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Provinces of France
The Kingdom of France was organized into provinces until March 4, 1790, when the establishment of the department (French: département)
system superseded provinces. The provinces of France were roughly equivalent to the historic counties of England. They came into their final form
over the course of many hundreds of years, as many dozens of semi-independent fiefs and former independent countries came to be incorporated
into the French royal domain. Because of the haphazard manner in which the provinces evolved, each had its own sets of feudal traditions, laws,
taxation systems, courts, etc., and the system represented an impediment to effective administration of the entire country from Paris. During the
early years of the French Revolution, in an attempt to centralize the administration of the whole country, and to remove the influence of the French
nobility over the country, the entirety of the province system was abolished and replaced by the system of departments in use today.

In some cases, several modern regions or departments share names with the historic provinces, and their borders may cover roughly the same
territory.

List of former provinces of France
The list below shows the major provinces of France at the time of their dissolution during the French Revolution. Capital cities are shown in
parentheses. Bold indicates a city that was also the seat of a judicial and quasi-legislative body called either a parlement (not to be confused with a
parliament) or a conseil souverain (sovereign council). In some cases, this body met in a different city from the capital.

1. Île-de-France (Paris)
2. Berry (Bourges)
3. Orléanais (Orléans)
4. Normandy (Rouen)
5. Languedoc (Toulouse)
6. Lyonnais (Lyon)
7. Dauphiné (Grenoble)
8. Champagne (Troyes)
9. Aunis (La Rochelle)
10. Saintonge (Saintes)
11. Poitou (Poitiers)
12. Guyenne and Gascony (Bordeaux)
13. Burgundy (Dijon)
14. Picardy (Amiens)
15. Anjou (Angers)
16. Provence (Aix-en-Provence)
17. Angoumois (Angoulême)
18. Bourbonnais (Moulins)
19. Marche (Guéret)
20. Brittany (Rennes)
21. Maine (Le Mans)
22. Touraine (Tours)
23. Limousin (Limoges)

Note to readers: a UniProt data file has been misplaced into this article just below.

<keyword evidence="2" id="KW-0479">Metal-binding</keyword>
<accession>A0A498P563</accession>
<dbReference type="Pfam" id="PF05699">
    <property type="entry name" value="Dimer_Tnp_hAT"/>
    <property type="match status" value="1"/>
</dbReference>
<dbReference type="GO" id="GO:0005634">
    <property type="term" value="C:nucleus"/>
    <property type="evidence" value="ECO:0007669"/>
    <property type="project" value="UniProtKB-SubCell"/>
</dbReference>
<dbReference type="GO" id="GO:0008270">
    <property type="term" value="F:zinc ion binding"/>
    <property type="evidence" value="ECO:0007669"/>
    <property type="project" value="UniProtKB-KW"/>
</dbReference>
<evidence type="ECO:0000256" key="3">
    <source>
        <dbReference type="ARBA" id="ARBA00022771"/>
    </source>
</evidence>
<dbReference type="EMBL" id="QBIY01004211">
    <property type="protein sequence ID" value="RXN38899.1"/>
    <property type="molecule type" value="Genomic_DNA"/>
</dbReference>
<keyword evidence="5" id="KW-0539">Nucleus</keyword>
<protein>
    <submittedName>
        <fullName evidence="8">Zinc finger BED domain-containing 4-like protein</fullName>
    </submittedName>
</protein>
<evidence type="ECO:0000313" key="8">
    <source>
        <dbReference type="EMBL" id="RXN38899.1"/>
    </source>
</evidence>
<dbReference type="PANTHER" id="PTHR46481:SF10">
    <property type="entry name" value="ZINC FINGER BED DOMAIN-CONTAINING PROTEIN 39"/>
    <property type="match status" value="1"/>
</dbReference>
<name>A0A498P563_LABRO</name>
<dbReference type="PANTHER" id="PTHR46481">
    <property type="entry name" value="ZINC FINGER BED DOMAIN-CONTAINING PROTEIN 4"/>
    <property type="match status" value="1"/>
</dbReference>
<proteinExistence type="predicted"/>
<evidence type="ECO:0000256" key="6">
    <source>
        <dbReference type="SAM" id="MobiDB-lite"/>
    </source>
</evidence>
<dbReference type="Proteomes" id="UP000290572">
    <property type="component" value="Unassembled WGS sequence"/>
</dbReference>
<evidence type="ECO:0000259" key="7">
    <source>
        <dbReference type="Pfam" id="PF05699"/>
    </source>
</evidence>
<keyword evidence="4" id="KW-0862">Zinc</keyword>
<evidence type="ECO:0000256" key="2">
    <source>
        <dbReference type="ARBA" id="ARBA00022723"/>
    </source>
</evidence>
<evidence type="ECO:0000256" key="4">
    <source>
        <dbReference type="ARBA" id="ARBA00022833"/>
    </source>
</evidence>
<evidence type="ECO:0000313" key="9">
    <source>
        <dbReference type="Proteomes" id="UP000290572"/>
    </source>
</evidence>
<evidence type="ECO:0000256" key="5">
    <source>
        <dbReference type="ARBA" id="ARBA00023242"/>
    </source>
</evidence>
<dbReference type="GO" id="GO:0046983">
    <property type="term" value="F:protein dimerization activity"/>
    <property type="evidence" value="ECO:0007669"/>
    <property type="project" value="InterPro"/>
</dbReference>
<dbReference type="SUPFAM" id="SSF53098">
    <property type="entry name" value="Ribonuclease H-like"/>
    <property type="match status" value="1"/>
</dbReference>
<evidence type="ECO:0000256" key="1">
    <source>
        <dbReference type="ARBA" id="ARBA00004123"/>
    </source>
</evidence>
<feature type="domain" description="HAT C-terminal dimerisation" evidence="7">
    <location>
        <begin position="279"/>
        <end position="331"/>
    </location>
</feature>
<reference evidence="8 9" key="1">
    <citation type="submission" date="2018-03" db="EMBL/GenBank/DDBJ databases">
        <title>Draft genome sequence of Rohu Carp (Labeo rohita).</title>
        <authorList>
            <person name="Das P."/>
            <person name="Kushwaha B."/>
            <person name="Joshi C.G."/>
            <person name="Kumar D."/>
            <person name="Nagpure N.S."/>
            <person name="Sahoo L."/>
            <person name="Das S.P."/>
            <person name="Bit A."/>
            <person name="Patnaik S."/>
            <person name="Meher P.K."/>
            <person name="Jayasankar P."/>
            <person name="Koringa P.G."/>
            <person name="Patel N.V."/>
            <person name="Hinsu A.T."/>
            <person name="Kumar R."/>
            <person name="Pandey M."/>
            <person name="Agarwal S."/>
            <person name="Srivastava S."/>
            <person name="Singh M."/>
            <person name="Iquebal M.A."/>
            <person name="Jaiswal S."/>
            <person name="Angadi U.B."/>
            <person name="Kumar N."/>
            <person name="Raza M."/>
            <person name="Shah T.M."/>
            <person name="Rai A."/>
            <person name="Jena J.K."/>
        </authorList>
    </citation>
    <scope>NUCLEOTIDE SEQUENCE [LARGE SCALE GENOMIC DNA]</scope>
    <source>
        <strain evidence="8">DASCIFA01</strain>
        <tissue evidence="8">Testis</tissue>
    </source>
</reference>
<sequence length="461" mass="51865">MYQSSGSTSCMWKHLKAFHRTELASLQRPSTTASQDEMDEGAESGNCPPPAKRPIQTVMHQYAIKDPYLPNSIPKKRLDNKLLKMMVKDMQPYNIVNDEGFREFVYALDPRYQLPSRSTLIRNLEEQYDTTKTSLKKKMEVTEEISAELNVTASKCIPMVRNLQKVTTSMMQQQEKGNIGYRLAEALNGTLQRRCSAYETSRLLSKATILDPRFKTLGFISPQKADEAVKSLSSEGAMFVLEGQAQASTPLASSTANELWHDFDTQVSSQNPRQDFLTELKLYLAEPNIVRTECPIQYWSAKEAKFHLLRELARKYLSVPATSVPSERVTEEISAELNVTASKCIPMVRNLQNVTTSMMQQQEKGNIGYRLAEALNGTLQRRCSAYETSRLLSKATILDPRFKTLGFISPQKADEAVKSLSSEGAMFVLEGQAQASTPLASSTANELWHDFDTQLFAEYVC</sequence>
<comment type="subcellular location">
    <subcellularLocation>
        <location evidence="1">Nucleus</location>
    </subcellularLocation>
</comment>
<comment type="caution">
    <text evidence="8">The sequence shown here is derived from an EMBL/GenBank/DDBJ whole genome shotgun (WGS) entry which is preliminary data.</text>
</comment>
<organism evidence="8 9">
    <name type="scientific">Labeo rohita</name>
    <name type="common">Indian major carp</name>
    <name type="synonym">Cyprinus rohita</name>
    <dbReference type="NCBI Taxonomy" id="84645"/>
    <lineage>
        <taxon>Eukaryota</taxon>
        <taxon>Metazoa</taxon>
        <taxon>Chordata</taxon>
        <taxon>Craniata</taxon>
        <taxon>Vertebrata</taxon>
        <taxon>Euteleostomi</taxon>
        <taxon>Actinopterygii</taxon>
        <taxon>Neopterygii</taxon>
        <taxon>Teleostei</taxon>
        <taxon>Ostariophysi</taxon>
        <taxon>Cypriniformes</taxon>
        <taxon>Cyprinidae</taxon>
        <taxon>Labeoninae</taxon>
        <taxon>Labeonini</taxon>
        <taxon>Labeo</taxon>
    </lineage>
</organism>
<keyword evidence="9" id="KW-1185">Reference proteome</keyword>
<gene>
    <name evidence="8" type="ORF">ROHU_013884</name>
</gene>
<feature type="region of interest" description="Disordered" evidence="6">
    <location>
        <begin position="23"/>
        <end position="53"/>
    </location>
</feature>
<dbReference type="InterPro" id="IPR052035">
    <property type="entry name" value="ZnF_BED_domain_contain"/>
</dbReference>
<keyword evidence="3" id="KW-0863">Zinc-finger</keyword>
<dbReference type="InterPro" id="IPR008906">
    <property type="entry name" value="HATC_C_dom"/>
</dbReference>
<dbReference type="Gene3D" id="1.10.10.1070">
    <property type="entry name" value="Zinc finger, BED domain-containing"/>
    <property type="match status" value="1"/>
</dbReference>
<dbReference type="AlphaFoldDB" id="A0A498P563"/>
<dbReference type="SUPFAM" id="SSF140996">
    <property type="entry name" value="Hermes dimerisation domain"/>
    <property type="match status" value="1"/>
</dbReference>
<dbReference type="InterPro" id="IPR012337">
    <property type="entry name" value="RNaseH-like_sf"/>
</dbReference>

24. Foix (Foix)
25. Auvergne (Clermont-Ferrand)
26. Béarn (Pau)
27. Alsace (Strasbourg, conseils souverains in Colmar)
28. Artois (Arras) Provinces of France in 1789 relative to the modern borders of France
29. Roussillon (Perpignan) Note: The Comtat Venaissin (annexed 1791), Mulhouse (annexed 1798),
30. Flanders and Hainaut (Lille, conseils souverains in Montbéliard (annexed 1816), Savoy and Nice (annexed 1860), and small portions of
Douai) other provinces were not part of the Kingdom of France.
31. Franche-Comté (Besançon)
32. Lorraine (Nancy); Trois-Évêchés (Three Bishoprics
within Lorraine): Metz, Toul and Verdun
33. Corsica (Ajaccio, conseils souverains in Bastia)
34. Nivernais (Nevers)
Areas that were not part of the Kingdom of France, though they are currently parts of Metropolitan France:

35. Comtat Venaissin, a Papal fief (Avignon)


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2/10/2019 Provinces of France - Wikipedia
36. Imperial Free City of Mulhouse
37. Savoy (Chambéry), a Sardinian fief
38. Nice (Nice), a Sardinian fief
39. Montbéliard (Montbéliard), a fief of Württemberg

Arms
Partial display of historical provincial arms:

Map showing former provinces (in


colours), with modern department
boundaries in black

Alençon 15. Anjou 28. Artois 2. Berry 13. Burgundy 20. Brittany 8.Champagne 7. Dauphiné 24. Foix

12. Gascony Gévaudan 32. Lorraine 21. Maine 19. Marche 4. Normandy 37. Savoy 22. Touraine Valois

See also
Ancien Régime in France
Gallery of French coats of arms
Coat of arms
Heraldry

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This page was last edited on 1 September 2018, at 11:42 (UTC).

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